A stunningly dark, etheral and beautiful Russian film.
The Edge (2010) is one of those beautiful art-house films where nothing seems to happen in a beautiful dream-world, yet despite running to two hours the film never drags. Highly recommended to fans of etheral cinema.
Nightmare City (1980) is an wonderfully nutty Italian zombie film that was the first to see the creatures run, fight and even use weapons to kill. Packed with bloody gore and gratuitous nudity, this is a must-see for Italian horror fans.
White Tiger (2012) - 05.08.15
White Tiger (2012) tells of a Russian tank driver hunting down the tank that destroyed his, but it is more Tarkovsky than Fury, with a surreal atmosphere, languriously paced sequences and enimgatic ending. Despite boasting a dramatic tank combat scene, it is more of interest to fans of art-house films.
Learn more about the men and women behind the movies with our exclusive Mondo Guides:
Born in Rome in 1944, Lamberto Bava was destined to work in the cinema. His grandfather was Eugenio Bava, a special effects artist and director who had worked in Italian cinema since its birth.
His father was Mario Bava - at the time a struggling production designer finding work hard to come by in wartime Italy, but soon to become one of the most reliable cameraman in the business. After working with Riccardo Freda to create the first real Italian horror film I Vampiri (1956)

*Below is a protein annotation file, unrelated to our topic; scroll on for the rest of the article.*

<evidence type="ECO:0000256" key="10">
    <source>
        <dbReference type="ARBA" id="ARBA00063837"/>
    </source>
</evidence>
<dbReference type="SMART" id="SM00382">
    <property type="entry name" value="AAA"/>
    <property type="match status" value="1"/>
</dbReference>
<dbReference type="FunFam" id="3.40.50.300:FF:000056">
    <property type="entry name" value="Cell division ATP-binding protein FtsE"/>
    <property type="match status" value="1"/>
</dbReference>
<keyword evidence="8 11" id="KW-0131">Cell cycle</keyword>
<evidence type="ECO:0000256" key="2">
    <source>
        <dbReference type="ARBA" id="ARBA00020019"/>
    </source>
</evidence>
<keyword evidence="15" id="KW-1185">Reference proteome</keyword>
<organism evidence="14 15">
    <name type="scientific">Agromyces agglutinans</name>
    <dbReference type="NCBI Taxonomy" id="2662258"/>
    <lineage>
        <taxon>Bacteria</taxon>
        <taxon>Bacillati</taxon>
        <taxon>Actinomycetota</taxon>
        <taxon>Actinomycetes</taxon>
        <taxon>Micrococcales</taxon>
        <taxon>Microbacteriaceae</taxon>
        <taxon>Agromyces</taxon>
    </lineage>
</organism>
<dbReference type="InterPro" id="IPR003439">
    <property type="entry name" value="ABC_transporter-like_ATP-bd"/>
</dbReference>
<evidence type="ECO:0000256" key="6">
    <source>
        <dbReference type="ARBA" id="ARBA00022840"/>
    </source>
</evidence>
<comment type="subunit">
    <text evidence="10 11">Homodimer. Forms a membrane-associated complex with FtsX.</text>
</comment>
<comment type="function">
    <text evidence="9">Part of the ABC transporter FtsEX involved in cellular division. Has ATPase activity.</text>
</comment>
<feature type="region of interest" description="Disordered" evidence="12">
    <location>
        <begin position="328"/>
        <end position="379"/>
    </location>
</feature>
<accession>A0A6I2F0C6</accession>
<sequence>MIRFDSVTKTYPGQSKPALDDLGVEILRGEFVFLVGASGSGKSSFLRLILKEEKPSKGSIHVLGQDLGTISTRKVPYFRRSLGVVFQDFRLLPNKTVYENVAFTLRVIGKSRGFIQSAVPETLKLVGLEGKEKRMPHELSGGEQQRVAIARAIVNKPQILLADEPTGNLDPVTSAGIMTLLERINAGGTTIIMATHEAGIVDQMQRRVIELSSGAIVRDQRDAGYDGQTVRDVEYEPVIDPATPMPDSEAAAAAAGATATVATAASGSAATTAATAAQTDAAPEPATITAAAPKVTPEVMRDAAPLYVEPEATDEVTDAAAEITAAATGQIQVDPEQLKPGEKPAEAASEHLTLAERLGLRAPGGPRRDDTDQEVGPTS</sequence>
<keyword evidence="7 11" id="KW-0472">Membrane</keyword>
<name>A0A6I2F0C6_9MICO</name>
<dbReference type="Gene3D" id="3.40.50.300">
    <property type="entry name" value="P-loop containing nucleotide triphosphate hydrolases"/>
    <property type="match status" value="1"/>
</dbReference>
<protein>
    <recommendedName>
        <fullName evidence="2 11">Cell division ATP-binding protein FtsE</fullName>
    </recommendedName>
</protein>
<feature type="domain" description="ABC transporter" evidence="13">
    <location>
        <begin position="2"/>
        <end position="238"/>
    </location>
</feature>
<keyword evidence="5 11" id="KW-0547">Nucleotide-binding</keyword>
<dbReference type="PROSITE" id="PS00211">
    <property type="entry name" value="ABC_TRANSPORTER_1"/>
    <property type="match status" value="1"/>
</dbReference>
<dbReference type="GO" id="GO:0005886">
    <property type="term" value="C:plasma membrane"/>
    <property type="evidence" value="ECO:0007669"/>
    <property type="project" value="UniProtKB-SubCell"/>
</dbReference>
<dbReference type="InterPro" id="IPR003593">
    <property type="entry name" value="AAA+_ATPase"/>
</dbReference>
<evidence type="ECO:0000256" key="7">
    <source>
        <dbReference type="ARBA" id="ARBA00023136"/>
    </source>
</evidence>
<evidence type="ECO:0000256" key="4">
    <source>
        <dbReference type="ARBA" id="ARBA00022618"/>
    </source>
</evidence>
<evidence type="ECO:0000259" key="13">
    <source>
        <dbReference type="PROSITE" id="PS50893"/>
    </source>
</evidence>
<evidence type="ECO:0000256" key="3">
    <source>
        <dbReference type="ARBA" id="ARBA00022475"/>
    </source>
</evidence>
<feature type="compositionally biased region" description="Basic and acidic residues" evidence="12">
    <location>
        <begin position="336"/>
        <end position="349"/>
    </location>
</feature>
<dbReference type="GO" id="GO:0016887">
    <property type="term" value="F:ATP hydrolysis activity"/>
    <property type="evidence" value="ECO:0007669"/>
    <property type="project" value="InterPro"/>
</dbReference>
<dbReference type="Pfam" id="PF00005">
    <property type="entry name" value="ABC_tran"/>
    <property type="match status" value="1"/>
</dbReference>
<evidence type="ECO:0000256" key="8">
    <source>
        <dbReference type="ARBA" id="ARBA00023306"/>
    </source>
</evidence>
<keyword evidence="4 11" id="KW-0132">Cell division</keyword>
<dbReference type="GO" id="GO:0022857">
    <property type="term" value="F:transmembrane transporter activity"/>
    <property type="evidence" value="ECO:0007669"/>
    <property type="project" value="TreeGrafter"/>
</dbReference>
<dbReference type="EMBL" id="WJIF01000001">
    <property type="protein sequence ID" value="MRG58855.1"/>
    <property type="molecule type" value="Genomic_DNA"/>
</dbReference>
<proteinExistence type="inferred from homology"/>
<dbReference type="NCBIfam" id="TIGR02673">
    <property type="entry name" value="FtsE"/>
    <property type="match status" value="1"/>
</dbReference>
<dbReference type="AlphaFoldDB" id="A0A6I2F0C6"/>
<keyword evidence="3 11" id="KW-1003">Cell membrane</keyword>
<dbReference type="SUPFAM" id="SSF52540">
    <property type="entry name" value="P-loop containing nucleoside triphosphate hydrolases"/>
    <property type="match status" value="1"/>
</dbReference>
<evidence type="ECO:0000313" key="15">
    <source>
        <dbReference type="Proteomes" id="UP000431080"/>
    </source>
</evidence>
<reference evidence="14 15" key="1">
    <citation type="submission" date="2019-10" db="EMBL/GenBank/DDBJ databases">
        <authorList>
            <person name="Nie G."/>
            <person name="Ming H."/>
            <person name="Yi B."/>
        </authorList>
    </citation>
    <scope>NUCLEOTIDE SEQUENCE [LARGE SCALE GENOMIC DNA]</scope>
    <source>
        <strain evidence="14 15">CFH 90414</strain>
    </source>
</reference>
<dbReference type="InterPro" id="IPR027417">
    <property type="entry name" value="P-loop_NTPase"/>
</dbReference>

Mario Bava got the push into directing and made his debut with La Maschera del Demonio (1960). Lamberto started to visit his father on the set and help out with the production. He would receive his first on-screen credit on Terrore Nello Spazio (1965) as assistant to the director and subsequently worked as assistant director on almost all of his father's productions.
In the early 1970s he gained his first work on other director's productions, working as assistant director on Mario Lanfranchi's drama Il bacio (1974), co-writing Una ondata di piacere (1975) for Ruggero Deodato. Concerned that his father's style was rather outdated, Bava co-wrote the script for Shock (1977) along with Dardano Sacchetti and ended up directing large sections of the film after Mario feigned illness.
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